The Gustavian Weekly

The Lesson: tickets sell out within first 24 hours | The Gustavian Weekly

By Luke Garrison Staff Writer | November 14, 2008 | News, Top Stories

Alex Messenger</em>

Photo by: Alex Messenger

The Theatre and Dance Department at Gustavus puts on numerous shows every year, but the next play is a type that may never have been seen before and may never be seen again. Performances of The Lesson are Nov. 20-22 at 8 p.m. and Nov. 23 at 2 p.m. Tickets for each performance have already sold out.

The Lesson falls under the genre of absurdist drama, but do not be confused by the word’s connotations. “There is baggage with the phrase ‘theater of the absurd.’ We think of absurd as something that is weird and we can dismiss it. When we label something weird, the conversation ends, and we feel entitled to dismiss something and say, ‘Oh, that’s just weird,’ and then there is nothing else to do,” said Director of The Lesson Henry MacCarthy, who is also an assistant professor of theater and dance.

The play is about a student who goes for a private lesson with a young professor living in town because she wants to take the exams that will qualify her for a doctoral degree. In the process, she has certain expectations, as does the professor, and many scenarios present themselves as a result.

“We learn what happens when teaching and learning are set in a structure that is hermetic and doesn’t allow for flexibility,” said MacCarthy.

“The relationships we have and how those form and switch is what the whole play is all about,” said Junior Philosophy Major and cast member Shane Jensen.

The cast is comprised of only five performers. Sophomore Bethany Ringdal is the professor, Jensen is the student and Junior Biology Major Jordan Klitzke is the maid.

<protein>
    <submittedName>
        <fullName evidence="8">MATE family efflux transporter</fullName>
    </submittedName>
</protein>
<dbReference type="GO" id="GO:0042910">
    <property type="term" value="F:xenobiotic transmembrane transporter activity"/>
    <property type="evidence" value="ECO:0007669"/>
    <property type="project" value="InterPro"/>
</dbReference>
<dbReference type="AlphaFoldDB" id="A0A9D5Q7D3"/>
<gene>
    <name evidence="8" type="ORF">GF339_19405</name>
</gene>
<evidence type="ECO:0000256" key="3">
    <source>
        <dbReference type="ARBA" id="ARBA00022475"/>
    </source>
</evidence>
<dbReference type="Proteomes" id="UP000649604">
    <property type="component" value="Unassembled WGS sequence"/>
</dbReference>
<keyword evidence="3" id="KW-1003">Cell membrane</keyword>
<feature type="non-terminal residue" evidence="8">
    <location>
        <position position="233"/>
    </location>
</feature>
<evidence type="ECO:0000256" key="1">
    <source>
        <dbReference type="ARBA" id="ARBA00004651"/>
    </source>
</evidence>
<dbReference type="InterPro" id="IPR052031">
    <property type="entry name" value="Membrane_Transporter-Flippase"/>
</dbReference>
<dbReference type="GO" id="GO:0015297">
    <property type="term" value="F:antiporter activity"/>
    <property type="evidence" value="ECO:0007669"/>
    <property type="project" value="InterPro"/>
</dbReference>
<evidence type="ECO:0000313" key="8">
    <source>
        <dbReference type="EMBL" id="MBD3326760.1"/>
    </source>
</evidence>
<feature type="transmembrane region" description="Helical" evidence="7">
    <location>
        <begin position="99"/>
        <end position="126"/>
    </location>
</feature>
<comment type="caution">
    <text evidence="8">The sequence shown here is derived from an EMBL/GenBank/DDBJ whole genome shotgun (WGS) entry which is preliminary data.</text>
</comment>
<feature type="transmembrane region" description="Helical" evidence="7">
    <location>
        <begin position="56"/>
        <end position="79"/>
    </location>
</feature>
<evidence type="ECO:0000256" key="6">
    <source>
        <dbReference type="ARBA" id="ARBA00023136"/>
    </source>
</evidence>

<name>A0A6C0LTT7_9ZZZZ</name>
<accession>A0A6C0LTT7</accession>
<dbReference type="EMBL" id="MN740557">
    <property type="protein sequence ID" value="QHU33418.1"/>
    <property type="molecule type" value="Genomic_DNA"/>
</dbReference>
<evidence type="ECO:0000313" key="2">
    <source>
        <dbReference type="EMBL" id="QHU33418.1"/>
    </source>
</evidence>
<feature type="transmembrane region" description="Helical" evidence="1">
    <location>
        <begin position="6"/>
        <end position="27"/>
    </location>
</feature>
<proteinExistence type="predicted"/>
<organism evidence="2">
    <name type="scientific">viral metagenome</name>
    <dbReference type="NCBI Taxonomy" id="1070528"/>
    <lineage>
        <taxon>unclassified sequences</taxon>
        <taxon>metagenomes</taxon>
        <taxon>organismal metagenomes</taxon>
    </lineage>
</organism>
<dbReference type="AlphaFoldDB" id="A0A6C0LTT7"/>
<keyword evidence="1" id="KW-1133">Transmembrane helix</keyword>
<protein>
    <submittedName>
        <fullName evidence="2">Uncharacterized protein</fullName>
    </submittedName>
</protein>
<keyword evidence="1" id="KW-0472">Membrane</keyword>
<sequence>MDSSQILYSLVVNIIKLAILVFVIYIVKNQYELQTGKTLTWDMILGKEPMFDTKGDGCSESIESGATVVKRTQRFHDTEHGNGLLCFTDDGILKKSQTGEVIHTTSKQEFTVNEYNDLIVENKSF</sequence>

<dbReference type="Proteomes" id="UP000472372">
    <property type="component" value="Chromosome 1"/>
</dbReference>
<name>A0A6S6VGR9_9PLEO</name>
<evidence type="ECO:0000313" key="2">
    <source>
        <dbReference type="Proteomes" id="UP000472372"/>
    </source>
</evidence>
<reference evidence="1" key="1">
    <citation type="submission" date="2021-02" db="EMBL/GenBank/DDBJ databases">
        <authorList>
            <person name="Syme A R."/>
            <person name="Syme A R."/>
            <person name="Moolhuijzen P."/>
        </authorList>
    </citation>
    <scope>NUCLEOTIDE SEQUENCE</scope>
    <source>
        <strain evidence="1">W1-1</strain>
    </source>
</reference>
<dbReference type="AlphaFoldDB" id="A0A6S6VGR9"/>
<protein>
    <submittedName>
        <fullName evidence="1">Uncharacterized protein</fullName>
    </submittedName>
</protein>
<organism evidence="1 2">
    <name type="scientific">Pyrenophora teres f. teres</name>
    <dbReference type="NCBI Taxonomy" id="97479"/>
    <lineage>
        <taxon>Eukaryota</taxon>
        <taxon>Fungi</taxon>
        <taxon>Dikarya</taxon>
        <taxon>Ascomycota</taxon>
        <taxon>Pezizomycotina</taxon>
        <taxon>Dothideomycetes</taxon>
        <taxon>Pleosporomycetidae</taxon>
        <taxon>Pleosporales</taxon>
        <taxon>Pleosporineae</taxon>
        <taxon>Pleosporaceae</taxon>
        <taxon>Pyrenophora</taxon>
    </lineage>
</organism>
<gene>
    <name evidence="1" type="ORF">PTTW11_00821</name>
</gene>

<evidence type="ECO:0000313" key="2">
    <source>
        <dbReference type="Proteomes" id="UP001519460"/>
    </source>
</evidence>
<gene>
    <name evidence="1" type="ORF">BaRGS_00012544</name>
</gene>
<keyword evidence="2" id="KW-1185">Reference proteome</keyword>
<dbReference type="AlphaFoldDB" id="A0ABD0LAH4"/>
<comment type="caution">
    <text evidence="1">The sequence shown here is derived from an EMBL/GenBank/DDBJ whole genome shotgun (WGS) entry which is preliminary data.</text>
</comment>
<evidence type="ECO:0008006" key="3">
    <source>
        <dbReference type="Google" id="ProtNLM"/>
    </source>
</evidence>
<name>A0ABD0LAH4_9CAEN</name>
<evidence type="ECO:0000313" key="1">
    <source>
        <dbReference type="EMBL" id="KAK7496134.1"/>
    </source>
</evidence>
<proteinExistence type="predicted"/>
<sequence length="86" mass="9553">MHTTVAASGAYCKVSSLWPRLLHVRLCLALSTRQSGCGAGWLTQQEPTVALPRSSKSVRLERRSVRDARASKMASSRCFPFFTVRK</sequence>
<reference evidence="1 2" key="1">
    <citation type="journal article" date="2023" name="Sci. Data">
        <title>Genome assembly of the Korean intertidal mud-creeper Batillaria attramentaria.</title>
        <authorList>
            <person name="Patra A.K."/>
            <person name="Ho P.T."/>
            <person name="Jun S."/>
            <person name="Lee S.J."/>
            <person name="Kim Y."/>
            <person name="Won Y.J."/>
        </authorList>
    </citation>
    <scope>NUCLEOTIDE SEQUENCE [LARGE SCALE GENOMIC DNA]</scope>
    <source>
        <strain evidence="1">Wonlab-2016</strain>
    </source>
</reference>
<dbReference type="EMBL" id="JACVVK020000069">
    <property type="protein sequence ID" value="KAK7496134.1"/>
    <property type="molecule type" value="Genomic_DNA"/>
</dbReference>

Senior Biology Major Christine Dornbusch and Junior Communications Studies Major Kelly Nelson are also members of the cast. However, the genders of the cast members are neutralized. Male actors play female characters and vice versa.  “[The Director] made that an intentional choice that we knew about during the auditions,” said Klitzke.

The size of the cast presents unique challenges for everyone involved.

“You just have to endlessly work with the text, and two of us have to stay on stage the entire show constantly talking. With this play it is not about the set or the characters,” said Klitzke.
“It is about the language and the people,” said Klitzke.

Another unique component of the play is the size of the audience. Each show will take place in Anderson Theatre, but only 42 tickets were sold for each performance.

“It is a small piece that requires a small amount of actors and a small amount of space,” said MacCarthy. The length of the play is also small, at an estimated hour and fifteen minutes.

So what exactly makes this play so absurdist and unique? “[The play has] more like a ‘what the!’ factor. There are some dark humorous moments and some too dark for people to laugh at,” said Jensen.

These dark moments are dark “in a really good way that makes you think about how the world functions … so don’t be scared by its weirdness,” said Ringdal.
“It is so intense. My body ends up in pain because my body tenses up just looking at them,”  said MacCarthy.

Ultimately, the play serves as a comic tragedy. “It is very funny. You notice how sometimes you laugh, you start laughing, and then you can’t stop laughing and then it starts to hurt? That’s this type of play,” said MacCarthy.

“It is something completely unique that I don’t think has been done at Gustavus and probably won’t be again. It is really a unique experience and you don’t see art at Gustavus like this very often,” said Klitzke.